Whatever direction Bioware takes Mass Effect 5, we're hoping it focuses on nailing the single-player experience rather than try and draw upon its multiplayer efforts. 

Mass Effect 5 — what to play while you wait

Mass Effect 5

(Image credit: Bioware)

While you wait for the sequel to appear, you'll be able to play the original games in a new refreshed format next year. The Mass Effect: Legendary Edition is a remastered version of the original Mass Effect trilogy, along with all the DLC and other content bundled in. And it'll be released in Spring 2021.

The remaster is coming to PC, PS4 and Xbox One, and will boast better "textures, shaders, models, effects and technical features" as well as 4K resolution, HDR and higher frame rates among its improvements. 

While the Legendary Edition won't be on sale specifically for the PS5 and Xbox Series X and Xbox Series S, the game will be playable on these newer consoles. And it will offer some other unknown "targeted enhancements" to take advantage of their greater power too.

There's no mention of 2017's Mass Effect: Andromeda being part of this package, likely because it's a generation younger than the original trilogy. Perhaps we'll see this game reimagined in the coming years so all games can be played at their best on the newest consoles.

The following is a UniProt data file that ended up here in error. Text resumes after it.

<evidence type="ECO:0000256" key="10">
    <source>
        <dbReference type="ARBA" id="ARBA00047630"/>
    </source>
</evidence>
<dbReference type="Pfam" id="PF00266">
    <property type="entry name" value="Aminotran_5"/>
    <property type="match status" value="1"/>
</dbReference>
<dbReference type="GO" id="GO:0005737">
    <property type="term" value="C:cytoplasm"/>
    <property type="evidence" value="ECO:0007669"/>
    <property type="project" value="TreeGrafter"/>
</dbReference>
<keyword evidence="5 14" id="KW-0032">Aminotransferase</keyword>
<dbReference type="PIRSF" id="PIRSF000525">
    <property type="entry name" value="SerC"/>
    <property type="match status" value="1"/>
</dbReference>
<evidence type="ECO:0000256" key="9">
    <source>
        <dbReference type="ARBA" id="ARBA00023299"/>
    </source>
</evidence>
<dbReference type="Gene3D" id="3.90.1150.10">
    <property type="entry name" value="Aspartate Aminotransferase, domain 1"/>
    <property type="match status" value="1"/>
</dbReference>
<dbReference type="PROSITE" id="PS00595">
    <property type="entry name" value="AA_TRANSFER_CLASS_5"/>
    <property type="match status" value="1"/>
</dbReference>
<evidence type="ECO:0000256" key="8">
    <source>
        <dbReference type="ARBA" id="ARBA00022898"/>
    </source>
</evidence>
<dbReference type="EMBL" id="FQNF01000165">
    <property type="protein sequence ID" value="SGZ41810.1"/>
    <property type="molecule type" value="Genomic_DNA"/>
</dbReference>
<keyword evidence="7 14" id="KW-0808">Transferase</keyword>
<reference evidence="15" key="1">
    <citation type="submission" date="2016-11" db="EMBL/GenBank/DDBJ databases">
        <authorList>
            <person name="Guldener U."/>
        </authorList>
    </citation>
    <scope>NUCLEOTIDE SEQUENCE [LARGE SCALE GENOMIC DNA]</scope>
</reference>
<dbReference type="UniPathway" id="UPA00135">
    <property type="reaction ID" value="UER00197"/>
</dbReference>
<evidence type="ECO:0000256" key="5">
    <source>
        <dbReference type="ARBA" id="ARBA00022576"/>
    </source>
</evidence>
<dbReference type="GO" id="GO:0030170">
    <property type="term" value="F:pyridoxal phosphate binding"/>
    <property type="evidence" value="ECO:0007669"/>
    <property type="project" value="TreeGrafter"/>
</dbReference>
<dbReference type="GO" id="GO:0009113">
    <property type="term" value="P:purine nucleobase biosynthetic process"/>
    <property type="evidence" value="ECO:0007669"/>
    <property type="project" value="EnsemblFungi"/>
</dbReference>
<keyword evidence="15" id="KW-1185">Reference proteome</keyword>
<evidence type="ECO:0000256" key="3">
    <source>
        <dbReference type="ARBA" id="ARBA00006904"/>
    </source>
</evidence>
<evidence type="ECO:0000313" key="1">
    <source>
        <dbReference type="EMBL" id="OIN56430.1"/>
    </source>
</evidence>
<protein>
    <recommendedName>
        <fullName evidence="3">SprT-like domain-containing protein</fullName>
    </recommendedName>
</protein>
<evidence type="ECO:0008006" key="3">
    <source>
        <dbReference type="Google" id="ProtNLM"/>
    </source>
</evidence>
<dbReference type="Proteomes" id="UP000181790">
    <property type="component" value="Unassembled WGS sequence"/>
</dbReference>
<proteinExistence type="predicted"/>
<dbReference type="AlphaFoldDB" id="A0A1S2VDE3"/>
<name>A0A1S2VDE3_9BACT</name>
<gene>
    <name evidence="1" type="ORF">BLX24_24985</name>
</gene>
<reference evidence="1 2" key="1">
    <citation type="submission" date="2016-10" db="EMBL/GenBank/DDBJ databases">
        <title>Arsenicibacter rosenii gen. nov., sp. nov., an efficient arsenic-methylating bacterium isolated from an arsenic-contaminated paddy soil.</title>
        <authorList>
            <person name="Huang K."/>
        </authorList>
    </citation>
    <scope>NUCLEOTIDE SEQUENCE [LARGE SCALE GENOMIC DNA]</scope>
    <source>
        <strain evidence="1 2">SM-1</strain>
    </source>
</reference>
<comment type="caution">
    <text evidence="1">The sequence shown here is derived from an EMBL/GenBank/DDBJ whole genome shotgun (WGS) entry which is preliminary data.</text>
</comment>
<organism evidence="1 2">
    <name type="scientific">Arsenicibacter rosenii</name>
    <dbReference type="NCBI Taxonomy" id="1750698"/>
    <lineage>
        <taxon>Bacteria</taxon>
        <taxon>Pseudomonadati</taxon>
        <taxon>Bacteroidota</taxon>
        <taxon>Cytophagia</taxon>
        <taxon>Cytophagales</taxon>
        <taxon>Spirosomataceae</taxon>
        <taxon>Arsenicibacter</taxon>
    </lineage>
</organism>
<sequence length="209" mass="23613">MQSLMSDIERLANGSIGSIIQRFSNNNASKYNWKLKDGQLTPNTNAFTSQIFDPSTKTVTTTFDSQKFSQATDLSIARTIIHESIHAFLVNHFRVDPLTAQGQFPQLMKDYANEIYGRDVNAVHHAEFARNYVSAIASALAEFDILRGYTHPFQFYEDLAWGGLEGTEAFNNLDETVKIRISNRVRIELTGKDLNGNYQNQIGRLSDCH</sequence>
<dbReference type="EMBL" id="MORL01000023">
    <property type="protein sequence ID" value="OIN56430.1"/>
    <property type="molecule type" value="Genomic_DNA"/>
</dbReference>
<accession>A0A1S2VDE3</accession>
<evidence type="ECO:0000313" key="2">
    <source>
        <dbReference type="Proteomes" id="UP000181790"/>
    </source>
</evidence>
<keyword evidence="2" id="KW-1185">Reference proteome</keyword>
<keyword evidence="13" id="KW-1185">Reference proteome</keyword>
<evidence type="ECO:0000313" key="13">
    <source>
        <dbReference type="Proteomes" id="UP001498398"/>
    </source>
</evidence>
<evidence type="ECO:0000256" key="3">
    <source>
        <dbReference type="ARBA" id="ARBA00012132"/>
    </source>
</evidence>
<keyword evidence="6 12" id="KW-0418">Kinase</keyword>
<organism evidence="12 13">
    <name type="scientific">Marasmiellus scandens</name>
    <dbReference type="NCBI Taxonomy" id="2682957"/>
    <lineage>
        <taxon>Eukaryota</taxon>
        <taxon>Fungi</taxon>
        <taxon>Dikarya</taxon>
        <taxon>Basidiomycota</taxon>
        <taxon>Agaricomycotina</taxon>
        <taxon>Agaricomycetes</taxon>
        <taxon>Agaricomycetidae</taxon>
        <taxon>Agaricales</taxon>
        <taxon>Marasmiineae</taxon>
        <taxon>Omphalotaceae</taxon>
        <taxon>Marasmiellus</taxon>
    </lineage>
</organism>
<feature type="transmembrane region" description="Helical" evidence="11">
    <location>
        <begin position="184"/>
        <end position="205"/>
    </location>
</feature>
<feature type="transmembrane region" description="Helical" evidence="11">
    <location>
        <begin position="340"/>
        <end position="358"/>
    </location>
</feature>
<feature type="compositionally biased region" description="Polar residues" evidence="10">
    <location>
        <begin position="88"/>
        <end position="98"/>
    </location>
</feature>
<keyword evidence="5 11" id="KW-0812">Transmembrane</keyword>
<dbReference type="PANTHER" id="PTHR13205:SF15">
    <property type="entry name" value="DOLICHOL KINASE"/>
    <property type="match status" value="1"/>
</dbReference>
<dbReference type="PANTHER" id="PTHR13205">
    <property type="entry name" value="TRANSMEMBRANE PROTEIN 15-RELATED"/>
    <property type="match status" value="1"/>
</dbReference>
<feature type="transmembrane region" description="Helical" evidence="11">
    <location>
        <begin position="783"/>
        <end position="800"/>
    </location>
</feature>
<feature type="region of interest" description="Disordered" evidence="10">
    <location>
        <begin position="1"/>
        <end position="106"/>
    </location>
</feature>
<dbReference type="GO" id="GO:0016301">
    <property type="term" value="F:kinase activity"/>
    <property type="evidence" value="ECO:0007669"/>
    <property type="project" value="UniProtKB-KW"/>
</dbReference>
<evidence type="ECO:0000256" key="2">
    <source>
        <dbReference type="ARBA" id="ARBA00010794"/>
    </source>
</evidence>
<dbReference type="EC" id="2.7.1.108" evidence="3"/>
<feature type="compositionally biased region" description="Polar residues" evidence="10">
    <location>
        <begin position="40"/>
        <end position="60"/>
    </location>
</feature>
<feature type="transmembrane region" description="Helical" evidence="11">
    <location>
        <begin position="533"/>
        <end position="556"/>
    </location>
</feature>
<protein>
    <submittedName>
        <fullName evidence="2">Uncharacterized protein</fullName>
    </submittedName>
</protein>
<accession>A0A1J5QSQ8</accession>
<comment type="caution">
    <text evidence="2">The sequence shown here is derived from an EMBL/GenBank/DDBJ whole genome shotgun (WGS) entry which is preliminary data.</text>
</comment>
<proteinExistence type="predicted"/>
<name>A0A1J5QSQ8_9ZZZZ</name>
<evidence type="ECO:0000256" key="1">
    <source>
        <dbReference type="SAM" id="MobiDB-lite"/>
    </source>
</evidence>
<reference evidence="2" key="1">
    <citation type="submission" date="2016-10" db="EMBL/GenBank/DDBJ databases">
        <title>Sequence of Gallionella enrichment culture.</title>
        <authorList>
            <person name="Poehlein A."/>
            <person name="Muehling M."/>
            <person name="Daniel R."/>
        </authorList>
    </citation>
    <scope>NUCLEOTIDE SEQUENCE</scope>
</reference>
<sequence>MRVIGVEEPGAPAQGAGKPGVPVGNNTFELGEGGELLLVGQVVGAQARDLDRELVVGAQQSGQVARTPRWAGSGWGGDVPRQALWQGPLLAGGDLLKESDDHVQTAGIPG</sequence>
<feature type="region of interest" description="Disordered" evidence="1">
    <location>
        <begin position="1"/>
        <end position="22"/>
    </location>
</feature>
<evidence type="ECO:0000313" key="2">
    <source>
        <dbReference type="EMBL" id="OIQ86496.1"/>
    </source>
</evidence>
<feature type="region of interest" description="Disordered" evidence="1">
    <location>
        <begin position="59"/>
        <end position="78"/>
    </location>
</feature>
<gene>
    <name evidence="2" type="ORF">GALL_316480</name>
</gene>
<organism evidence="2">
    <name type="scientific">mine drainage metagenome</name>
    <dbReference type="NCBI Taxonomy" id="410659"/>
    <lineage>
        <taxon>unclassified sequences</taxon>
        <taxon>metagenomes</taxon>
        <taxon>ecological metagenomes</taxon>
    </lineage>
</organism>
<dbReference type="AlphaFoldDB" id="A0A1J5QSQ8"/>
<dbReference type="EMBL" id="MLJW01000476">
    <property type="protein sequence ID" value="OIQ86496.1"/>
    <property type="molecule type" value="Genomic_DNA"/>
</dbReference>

Mass Effect 5 outlook

The key thing to take away from the information so far is: be patient. While it's very exciting to see Bioware start up the hype machine, there's not a lot to really grab onto at the moment. 

It's possible that will change in the coming few months and years, and there's nothing stopping you from making your own theories about what the game will involve. We're just glad Bioware hasn't abandoned the Mass Effect franchise, and we're cautiously optimistic to see what it will come up with in the next few years. 

Richard Priday

Richard is a Tom's Guide staff writer based in London, covering news, reviews and how-tos for phones, gaming, audio and whatever else people need advice on. He's also written for WIRED U.K., The Register and Creative Bloq. When not at work, he's likely thinking about how to brew the perfect cup of specialty coffee.